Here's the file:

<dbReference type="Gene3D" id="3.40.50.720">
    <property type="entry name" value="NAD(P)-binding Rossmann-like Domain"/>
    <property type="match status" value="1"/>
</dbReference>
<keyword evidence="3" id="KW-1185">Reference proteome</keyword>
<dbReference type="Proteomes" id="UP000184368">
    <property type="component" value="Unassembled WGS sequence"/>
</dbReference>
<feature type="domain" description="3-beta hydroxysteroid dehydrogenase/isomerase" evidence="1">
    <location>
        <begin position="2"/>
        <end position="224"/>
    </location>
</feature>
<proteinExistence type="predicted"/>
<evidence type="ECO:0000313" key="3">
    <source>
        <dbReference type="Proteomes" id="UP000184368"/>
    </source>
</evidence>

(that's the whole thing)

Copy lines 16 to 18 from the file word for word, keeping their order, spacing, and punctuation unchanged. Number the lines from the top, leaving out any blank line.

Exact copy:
<evidence type="ECO:0000313" key="3">
    <source>
        <dbReference type="Proteomes" id="UP000184368"/>